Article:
N.J. Board of Ed votes to open superintendent positions to non-educators
Jessica Calefati | The Star-Ledger
TRENTON — It just got easier to become superintendent of a troubled New Jersey school district.
The state Board of Education Wednesday relaxed the requirements for hiring superintendents in more than 50 districts with failing schools, opening the positions for the first time to non-educators.
Backed by the Christie administration, the new regulations take effect immediately as part of a pilot program for districts with schools that fail to meet federal standards for student achievement based on test scores.
Edithe Fulton was the lone board member to vote against the measure and expressed concerns with its scope. She and former board member Josephine Hernandez, whom Gov. Chris Christie replaced in March, had both pushed for a smaller program.
"It takes more to run a school than being a successful businessman," Fulton said. "Having some contact with actual classrooms is essential."
Under the new rules, applicants will need only a bachelor’s degree and robust management experience to be considered for a superintendent’s job in a troubled district. Local school boards will evaluate candidates using a pre-determined list of criteria.
Superintendents in high performing districts must fulfill much more rigorous standards. They must hold a master’s degree and a number of job-specific credentials. Certification requires testing, an internship and work with a mentor.
Board Vice President Ilan Plawker said he is "very comfortable" with the alternate route superintendent certification, noting that he had no experience as an educator before serving on his local school board.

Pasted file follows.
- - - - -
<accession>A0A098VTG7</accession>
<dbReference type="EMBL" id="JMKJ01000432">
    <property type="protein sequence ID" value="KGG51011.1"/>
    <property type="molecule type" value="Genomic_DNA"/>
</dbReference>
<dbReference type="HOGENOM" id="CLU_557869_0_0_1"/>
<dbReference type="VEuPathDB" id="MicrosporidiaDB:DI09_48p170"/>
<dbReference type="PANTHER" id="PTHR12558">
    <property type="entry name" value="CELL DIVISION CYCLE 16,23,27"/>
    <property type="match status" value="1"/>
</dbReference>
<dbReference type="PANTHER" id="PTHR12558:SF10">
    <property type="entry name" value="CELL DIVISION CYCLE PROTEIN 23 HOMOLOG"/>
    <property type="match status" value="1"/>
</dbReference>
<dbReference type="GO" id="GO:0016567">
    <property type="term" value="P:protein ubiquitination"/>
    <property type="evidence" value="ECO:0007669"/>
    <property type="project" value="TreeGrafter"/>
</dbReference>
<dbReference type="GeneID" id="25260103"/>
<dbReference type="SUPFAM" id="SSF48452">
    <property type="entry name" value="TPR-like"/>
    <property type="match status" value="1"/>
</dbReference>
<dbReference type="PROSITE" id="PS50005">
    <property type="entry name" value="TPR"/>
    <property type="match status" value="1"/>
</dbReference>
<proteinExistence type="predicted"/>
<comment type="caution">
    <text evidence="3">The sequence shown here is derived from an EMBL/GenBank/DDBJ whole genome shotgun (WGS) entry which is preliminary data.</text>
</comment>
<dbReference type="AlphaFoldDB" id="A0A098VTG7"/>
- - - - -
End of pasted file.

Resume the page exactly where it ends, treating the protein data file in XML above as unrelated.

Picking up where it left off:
"These jobs require the administrative skills gained from having run a successful business," Plawker said. "Our end goal is a business product — getting our kids through school and ready for work or college."
Roughly one third of the state’s superintendents retired or accepted jobs elsewhere at the end of last school year, creating vacancies in 14 of the 57 districts that qualify for the pilot program, including Roselle, Red Bank Regional and Ewing. The program will be re-evaluated after five years.
While some board members said the new regulations will attract fresh talent to struggling districts, others argued New Jersey need only look across the Hudson, the New York City, to see why non-educators can’t run public schools.
New York Mayor Michael Bloomberg tapped publishing executive Cathie Black last fall to replace Joel Klein, the long-time schools chancellor, despite Black’s lack of experience as an educator.
The appointment came under intense criticism right from the start and Black resigned abruptly after just three months.
During its monthly meeting in Trenton Wednesday, the state board also voted to approve a new organizational structure for the Department of Education that acting Commissioner Christopher Cerf said aligns more closely with the Christie administration’s reform priorities. The governor has said 2011 is the year of education reform and pushing his proposals will be a top priority this fall.
Under the new structure, the department will have four main divisions: one that identifies and measures goals; another to recruit, develop and retain teachers and administrators; one to ensure the state’s standardized tests are meaningful; and a fourth that oversees charter schools and other programs. That division will be led by an "innovation officer."
Cerf said Deputy Commissioner Andy Smarick will be in charge of making sure the work of the new divisions reaches school district officials.